When preparing a financial plan, advisors often tend to break down the key issues of a client’s situation into smaller parts in order to ‘zoom in’ and separately analyze each problem. While this analytical approach aligns very well with the education and technical training many advisors have, a ‘synthesis-based’ approach, where the aim is to generate insight from ‘zooming out’ and to garner a more comprehensive understanding of the client’s finances and lifestyle concerns, can be a valuable complementary perspective in the financial planning process. For example, synthesizing a big-picture view of a client’s long-term goals and financial concerns can help an advisor create a long-range tax plan that is likely to be more effective in reducing tax burdens than a “rearview mirror” attempt to plan taxes based on what has already happened within the tax year.
Operating at the analytical level can work well when considering questions that have little behavioral or lifestyle implications (e.g., choosing which tax lot to sell when raising cash); however, synthesis can be particularly useful when thinking about significant choices that do impact the client’s lifestyle or behavior. Furthermore, while synthetic thinking may have a bad reputation as being sloppy or uninterested with the details, sometimes a detailed (and labor-intensive) analysis is simply not necessary to make good decisions. Other times, a synthetically derived reason might be compelling enough to override a decision based on analysis. For example, an advisor operating on an analytical level might eschew a ‘no-consumer-debt’ constraint if expected investment returns would be greater than the interest on the debt. However, this approach could backfire for a client who may not be able to manage credit responsibly and who may be prone to developing reckless spending patterns. A more synthetic approach would consider such big-picture behavioral factors when developing client recommendations.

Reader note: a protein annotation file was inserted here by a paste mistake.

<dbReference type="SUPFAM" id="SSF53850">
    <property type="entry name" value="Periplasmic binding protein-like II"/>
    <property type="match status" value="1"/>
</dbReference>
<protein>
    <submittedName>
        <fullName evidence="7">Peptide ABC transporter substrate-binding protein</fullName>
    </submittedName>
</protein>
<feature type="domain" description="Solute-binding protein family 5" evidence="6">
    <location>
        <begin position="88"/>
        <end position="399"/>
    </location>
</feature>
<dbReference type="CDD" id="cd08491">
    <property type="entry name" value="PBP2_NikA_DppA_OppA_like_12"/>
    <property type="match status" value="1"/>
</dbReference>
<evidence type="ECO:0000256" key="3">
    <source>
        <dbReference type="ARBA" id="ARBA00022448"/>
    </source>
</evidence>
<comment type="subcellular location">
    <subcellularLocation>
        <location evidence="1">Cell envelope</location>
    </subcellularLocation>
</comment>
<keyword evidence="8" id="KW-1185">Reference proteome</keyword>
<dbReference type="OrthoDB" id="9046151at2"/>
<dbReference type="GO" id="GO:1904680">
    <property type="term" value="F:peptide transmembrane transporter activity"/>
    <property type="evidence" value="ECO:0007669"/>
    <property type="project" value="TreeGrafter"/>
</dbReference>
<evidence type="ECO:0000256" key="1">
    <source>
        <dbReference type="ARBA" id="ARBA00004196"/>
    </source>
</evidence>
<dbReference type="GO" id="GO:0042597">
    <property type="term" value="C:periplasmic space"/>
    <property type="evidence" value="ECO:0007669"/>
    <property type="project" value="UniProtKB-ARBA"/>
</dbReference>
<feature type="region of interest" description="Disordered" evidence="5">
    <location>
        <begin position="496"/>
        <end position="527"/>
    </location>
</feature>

When it comes to famous financial ‘gurus’, advisors often disagree with their synthetically focused popular recommendations. This is because advisors tend to optimize at a more technical and granular level, while gurus tend to optimize at a more generalized behavioral level. For example, financial personality Dave Ramsey advocates the ‘Debt Snowball’ method, where a borrower pays off the smallest debts first rather than those with the highest interest rates. This approach might not seem optimal to an advisor, but at a behavioral level the momentum (and sense of achievement) built from paying off debts could encourage the client to pay off the remaining debts faster than if they were to use what may seem to some advisors as the more ‘sensible’ approach of tackling high-interest-rate debt first.
Ultimately, the key point is that advisors can use both analysis and synthesis as complementary approaches to help create better financial plans for clients, and that neither approach should be neglected. Advisors can be mindful of their potential biases as they look for solutions through a ‘zoomed-in’ analytic lens and consider when a more ‘zoomed-out’ synthetic approach may be more appropriate. Because understanding the ‘zoomed out’ perspective of a client’s situation and identifying the details that warrant a ‘zoomed in’ analysis can only lead to better recommendations for clients who stand to benefit from both approaches!